Bigfoot fascinates me.
Not that I believe that there are 10’ tall hairy, smelly bipedal creatures running around the wilderness of America, I am completely enthralled by the people who DO believe this and spend their lives searching for these elusive beasts.
That is why the Animal Planet’s Finding Bigfoot series is appointment cable television for me. Produced by Ping Pong Productions, APFB follows a four-person search team from the Bigfoot Field Researchers Organization (BFRO) as it travels across North America looking for the Sasquatch. This is the second season of APFB and it is some of the best “unintentional” comedy on television.
The team consists of BFRO head honcho Matt Moneymaker, Ranae Holland (The Scientist and Skeptic), Cliff Barackman (The Educator) and James "Bobo" Fay (Former Roady). The formula is simple…travel to a location where there have been multiple sightings, make sure you have at least one possible grainy, inconclusive video clip of a Squatch, host a town hall meeting where every crackpot within 50 miles can come and get themselves on a cable reality show and then the team goes out into the woods at night with thermal imaging gear to make Squatch calls.
It is the definitive way in which the team presents its evidence about the Bigfoot, but more commonly referred to as the Squatch, that is both compelling and rich.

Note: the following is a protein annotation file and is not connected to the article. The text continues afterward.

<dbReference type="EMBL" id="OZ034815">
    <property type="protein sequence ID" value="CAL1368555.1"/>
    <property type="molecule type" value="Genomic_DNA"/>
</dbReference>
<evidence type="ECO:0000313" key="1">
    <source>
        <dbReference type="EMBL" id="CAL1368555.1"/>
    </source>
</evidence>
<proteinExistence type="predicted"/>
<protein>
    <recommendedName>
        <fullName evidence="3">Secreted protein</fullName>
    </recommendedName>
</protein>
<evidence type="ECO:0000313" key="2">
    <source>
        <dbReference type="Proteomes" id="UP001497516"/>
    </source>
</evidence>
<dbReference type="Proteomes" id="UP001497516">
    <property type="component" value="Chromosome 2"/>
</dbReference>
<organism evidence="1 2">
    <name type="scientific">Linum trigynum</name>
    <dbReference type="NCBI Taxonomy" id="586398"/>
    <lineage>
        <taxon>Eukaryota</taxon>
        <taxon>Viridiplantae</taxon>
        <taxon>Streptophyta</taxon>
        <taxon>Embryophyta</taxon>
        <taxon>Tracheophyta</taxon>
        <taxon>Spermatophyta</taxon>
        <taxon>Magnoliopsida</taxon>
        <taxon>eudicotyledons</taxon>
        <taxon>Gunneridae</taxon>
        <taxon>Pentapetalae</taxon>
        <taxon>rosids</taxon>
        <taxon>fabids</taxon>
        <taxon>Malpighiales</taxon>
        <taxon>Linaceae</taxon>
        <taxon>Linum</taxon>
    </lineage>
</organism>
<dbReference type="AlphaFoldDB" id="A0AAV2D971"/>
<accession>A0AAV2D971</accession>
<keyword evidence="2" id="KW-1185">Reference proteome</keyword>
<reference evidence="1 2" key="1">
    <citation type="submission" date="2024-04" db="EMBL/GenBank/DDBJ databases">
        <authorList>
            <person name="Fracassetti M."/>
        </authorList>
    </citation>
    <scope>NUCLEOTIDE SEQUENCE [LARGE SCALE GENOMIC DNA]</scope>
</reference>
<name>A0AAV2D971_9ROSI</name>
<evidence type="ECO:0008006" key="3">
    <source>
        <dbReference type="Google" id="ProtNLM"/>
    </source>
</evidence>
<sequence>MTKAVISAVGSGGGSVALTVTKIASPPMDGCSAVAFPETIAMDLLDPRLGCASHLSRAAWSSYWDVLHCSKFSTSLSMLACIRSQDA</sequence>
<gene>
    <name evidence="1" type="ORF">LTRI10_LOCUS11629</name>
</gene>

While out in the woods in the middle of the night, any noise can be linked to the Squatch. A falling branch, deer moving or maybe just some locals out in the woods observing a film crew making the show are mostly defined as “Squatch” noises.
“There’s a Squatch in this woods.”
“Wow, that sounded exactly like a Squatch.”
“That’s they way they do it.”
“Bark twice if you are in Milwaukee.”
Any trail through the woods or a group of stacked limbs or sticks (a Squatch Deer Blind) is obviously being used by Squatchs.
In a recent episode filmed in Ohio (“one of the Squatchiest states in the country.”), BoBo, who is usually used as the Squatch stand-in for video purposes, camped out alone overnight in the woods.
The next morning, Bobo decided to cook up a little bacon on his camp stove. Bobo lets the viewers know that “Bacon is a known Squatch attractor but you have to eat the bacon before you throw it in the woods though so the Squatch knows it isn't poisonous and will eat it.”
A few months ago, I was sitting in my parents’ home in McKinney, Texas and decided to click on a 2011 episode of APFB. After watching for about 20 minutes, my father made one of the most profound statements about the Squatch: “Do you not think that if a Bigfoot existed in the backwoods of north Georgia that some ol’ boy wouldn't already have one stuffed and mounted in his house? There are too many people who have hunted those areas for over two hundred years and not one of them have ever shot, killed, skinned or eaten one? It is just not good common sense.”
Even in my home state of Texas, there are folks who are caught up in this epic struggle with nature. The Texas Bigfoot Research Conservancy is an all-volunteer, non-profit organization that tracks the Squatch through Texas, Louisiana, Arkansas and Oklahoma. I am sure TBRC has spent is fair share of time in Nacogdoches County.
If you have not watched Finding Bigfoot on Animal Planet, I suggest you do. The show is one of the channel’s most watched series with increased ratings for the second season. Whether you are a believer or not, take some time to see for yourself.
QUOTE OF THE DAY: “A polar bear fell on me. “
COMING UP: Bacon…The Candy of Meats.